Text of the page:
Yesterday, the Administration rushed to claim that the Affordable Care Act has played a part in health expenditures slowing over the last four years. Such a claim is about the equivalent of pouring a glass of water on the ground and telling us it rained.
As a nation, we spend $2.8 trillion a year on healthcare products and services. This includes hospital stays, doctor visits, medicines, devices, biologics, nursing and home healthcare and over-the-counter consumer products. The Affordable Care Act, though impactful on the market in many ways, has by design had little to do with the overall trend line in healthcare spending since its passage. The actuaries at CMS acknowledge in their report that the ACA has had a negligible effect on healthcare spending to date, but it’s hard to believe that will be true in future years.
What we have always known about the ACA is that its impact will be felt in the out-years, which we’re entering right now. The data published yesterday is from 2012 and the full effect of the law was still two years ahead of us. It’s 2014 now and due to delays announced last year in forming the SHOP exchanges and the employer mandate, the law won’t be fully implemented until 2015. What we have seen so far in 2014 does not bode well for claims of reducing the cost of healthcare – premiums are increasing dramatically for many people in the individual market. On the employer side, the NAM recently surveyed its members and more than 90 percent are seeing increases in premiums and roughly 77 percent view health costs as a primary challenge in the years ahead.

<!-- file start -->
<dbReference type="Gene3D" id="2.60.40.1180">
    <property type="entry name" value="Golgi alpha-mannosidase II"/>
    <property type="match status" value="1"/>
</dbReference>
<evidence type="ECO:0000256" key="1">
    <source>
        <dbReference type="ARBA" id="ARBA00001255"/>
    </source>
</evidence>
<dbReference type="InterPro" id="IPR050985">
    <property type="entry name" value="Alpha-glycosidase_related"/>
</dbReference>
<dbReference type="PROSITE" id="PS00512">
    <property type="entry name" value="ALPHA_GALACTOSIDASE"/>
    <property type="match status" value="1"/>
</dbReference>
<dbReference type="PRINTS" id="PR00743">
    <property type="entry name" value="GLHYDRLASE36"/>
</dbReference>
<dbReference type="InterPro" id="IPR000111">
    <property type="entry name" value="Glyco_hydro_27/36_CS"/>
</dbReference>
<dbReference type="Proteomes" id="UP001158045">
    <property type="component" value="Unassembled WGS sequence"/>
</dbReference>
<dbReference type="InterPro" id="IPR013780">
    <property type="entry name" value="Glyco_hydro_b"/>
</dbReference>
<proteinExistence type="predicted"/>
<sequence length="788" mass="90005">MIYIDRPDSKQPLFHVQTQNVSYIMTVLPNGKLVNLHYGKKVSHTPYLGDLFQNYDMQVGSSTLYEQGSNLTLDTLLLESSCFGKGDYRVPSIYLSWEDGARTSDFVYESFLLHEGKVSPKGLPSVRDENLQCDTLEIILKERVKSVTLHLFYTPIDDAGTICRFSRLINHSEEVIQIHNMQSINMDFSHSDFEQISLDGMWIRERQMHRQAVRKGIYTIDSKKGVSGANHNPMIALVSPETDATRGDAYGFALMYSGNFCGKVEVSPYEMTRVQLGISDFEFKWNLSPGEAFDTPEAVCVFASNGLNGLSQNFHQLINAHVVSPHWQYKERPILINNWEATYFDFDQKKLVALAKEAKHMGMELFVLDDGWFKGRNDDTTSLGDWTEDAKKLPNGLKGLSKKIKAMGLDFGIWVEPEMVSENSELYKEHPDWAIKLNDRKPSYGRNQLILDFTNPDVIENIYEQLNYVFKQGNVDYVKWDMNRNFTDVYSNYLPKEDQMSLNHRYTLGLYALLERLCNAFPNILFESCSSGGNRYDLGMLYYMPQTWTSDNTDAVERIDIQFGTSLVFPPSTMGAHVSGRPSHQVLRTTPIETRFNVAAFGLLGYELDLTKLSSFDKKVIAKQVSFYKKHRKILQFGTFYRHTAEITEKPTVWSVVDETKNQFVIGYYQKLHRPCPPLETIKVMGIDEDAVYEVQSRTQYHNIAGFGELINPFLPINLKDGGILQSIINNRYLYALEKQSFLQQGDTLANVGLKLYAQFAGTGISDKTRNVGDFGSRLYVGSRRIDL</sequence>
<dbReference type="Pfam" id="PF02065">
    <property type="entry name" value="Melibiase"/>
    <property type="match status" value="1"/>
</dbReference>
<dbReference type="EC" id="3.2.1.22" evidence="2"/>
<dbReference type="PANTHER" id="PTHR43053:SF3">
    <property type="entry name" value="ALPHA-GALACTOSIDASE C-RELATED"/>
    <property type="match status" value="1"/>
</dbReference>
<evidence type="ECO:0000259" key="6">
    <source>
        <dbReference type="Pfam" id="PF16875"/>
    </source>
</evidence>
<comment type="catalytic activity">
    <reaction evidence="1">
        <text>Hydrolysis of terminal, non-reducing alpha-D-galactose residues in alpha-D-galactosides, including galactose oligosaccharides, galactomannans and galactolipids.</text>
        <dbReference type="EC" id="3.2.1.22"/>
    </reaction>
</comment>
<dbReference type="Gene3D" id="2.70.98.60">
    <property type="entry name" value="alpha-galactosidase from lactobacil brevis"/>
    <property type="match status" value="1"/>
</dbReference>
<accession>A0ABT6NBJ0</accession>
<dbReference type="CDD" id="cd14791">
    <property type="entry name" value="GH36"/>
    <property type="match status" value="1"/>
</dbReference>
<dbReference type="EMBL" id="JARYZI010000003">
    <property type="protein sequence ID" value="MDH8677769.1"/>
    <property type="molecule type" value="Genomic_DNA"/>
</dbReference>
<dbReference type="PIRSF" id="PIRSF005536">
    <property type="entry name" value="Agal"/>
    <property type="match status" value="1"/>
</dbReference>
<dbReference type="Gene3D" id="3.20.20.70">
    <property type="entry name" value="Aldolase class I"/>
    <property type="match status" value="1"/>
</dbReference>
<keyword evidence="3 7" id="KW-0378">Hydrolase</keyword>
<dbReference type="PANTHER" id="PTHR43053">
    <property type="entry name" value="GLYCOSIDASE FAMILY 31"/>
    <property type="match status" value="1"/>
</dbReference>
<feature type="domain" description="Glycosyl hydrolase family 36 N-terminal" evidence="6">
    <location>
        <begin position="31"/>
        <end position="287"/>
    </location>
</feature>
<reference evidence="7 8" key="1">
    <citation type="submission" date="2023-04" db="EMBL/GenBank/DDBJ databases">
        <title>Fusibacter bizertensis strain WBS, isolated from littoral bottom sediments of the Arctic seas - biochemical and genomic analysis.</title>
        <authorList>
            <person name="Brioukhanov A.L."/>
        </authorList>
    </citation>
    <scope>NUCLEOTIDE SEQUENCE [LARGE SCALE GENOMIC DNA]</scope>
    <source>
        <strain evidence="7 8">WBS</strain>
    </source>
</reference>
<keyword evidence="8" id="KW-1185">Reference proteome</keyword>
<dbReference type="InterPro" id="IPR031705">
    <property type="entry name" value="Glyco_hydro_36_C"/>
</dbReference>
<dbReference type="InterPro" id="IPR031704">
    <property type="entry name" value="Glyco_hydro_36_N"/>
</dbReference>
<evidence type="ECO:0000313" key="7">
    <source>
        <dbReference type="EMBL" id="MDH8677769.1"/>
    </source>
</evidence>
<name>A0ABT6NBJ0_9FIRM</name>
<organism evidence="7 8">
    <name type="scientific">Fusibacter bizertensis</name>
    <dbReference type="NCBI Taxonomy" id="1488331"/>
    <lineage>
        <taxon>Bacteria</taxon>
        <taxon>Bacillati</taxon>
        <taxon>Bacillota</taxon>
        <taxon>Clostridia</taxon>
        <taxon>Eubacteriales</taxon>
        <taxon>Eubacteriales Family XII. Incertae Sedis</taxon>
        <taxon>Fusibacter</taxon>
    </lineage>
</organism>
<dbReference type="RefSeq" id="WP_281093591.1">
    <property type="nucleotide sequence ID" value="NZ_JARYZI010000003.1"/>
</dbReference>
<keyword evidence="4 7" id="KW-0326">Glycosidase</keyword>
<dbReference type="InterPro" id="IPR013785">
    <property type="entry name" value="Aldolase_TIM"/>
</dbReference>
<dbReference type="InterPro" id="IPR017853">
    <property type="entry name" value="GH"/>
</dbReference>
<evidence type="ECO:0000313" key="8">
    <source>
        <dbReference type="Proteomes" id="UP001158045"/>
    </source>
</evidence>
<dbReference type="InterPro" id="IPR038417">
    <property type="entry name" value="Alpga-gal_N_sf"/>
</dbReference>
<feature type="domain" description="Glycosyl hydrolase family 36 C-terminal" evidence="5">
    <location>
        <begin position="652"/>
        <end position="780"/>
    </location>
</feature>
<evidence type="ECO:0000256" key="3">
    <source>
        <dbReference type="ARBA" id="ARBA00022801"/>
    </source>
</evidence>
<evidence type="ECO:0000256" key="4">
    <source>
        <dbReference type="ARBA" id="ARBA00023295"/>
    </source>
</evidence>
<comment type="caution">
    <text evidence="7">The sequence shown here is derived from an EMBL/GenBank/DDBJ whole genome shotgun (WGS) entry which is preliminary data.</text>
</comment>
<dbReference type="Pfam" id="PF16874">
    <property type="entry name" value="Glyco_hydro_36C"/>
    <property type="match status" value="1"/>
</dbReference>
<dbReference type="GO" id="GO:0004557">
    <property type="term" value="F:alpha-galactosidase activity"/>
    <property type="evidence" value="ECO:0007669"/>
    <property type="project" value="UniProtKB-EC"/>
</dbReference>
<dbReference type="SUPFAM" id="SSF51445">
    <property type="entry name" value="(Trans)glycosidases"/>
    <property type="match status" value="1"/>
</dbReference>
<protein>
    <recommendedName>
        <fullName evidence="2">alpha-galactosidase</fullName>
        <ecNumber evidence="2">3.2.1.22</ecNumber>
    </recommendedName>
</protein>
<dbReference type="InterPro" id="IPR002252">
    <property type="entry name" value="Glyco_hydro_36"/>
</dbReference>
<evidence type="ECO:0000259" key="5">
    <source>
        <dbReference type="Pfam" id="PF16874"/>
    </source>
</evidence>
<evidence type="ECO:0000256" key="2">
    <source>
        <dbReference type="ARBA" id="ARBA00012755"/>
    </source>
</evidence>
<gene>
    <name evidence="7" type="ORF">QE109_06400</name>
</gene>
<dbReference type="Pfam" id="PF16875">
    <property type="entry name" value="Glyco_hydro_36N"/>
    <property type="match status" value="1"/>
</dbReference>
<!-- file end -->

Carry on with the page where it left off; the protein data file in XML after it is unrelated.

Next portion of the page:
For now, it appears the sluggish economy has had more of an impact on aggregate health spending over the last four years than any other factor, which is perhaps the proof in the old adage – for every silver lining, there is a cloud. Contrary to some assertions, however, it did not rain.
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